I was born in Angera, a small town in the North of Italy squeezed between the Alps and the Lake Maggiore. As a kid, my dream was to become a marine biologist, not because I was dreaming of swimming with dolphins but because I was in love with tiny colorful fish and nudibranchs. My passion for small creatures brought me where I am now, studying the diversity and stability of microbial communities in the face of environmental changes.

My scientific journey started at the University of Genova, where I obtained a B.Sc. degree in Marine Environmental Sciences, and continued at the University of Pisa, where I obtained a M.Sc. degree in Marine Biology and later a Ph.D. in Marine Ecology. During my PhD, I worked under the supervision of Lisandro Benedetti-Cecchi, investingating the impacts of pulse perturbations and the occurrence of regime shifts in microbial and algal communities of rocky shore habitats.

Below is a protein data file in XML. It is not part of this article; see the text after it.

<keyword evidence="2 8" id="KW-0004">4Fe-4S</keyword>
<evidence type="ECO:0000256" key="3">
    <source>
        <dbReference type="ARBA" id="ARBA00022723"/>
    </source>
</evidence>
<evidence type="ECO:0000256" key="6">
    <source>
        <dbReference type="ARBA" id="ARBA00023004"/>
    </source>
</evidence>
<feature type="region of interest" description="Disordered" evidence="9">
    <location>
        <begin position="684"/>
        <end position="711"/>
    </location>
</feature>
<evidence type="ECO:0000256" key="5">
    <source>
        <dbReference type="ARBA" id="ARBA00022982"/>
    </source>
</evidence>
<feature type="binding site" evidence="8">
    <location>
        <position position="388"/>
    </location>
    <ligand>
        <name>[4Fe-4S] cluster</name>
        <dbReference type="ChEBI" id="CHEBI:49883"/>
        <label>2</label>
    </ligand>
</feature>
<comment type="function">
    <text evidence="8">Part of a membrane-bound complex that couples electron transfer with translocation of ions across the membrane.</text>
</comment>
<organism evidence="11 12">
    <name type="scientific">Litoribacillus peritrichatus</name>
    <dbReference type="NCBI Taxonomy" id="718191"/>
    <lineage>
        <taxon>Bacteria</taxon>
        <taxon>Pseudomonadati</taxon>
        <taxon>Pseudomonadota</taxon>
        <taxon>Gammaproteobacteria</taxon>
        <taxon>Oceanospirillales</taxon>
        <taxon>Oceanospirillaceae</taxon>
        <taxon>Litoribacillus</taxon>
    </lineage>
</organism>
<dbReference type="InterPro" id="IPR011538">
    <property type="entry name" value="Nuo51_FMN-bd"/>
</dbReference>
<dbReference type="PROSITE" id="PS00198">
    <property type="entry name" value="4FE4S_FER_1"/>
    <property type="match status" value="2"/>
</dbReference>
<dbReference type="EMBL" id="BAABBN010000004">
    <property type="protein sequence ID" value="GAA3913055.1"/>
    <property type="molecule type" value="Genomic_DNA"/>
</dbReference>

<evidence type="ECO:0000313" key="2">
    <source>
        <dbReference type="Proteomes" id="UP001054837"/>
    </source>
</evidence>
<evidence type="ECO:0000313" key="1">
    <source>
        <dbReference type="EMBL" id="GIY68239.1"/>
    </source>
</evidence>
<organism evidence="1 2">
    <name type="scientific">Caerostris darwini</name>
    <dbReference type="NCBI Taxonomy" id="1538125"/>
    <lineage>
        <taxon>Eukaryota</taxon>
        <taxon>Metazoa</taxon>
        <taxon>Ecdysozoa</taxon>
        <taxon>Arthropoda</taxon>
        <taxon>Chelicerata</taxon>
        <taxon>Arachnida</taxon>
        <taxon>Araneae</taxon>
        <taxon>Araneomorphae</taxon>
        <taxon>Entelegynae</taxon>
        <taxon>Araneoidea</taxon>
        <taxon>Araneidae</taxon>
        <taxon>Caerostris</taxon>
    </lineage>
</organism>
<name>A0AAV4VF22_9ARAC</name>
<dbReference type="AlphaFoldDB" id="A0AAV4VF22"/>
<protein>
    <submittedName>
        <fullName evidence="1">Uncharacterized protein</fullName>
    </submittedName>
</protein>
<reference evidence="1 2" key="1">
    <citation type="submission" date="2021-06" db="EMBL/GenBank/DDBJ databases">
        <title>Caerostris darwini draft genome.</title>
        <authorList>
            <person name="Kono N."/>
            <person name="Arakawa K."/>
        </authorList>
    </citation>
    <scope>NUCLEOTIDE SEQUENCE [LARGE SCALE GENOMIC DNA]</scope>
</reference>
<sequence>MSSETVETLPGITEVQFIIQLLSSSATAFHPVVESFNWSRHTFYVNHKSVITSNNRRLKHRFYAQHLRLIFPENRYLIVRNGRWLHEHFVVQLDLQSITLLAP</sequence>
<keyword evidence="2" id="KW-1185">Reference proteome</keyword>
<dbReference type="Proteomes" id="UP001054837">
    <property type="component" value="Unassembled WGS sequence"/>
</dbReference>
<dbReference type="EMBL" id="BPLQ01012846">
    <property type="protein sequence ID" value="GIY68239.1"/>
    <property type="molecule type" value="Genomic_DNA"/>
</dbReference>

For my postdoc, I joined Jeff Gore’s group at MIT. Here, I became initially interested in the C. elegans - E. coli model system to explore foraging behaviors in patchy environments. More recently, I have decided to come back to community ecology to examine the drivers of the diversity and structure of bacterial communities.

My research, by bridging experiments with simplified communities and data from natural microbiomes, investigates how the environment (e.g., available nutrients, temperature) shapes interspecies interactions and the assembly of microbial communities.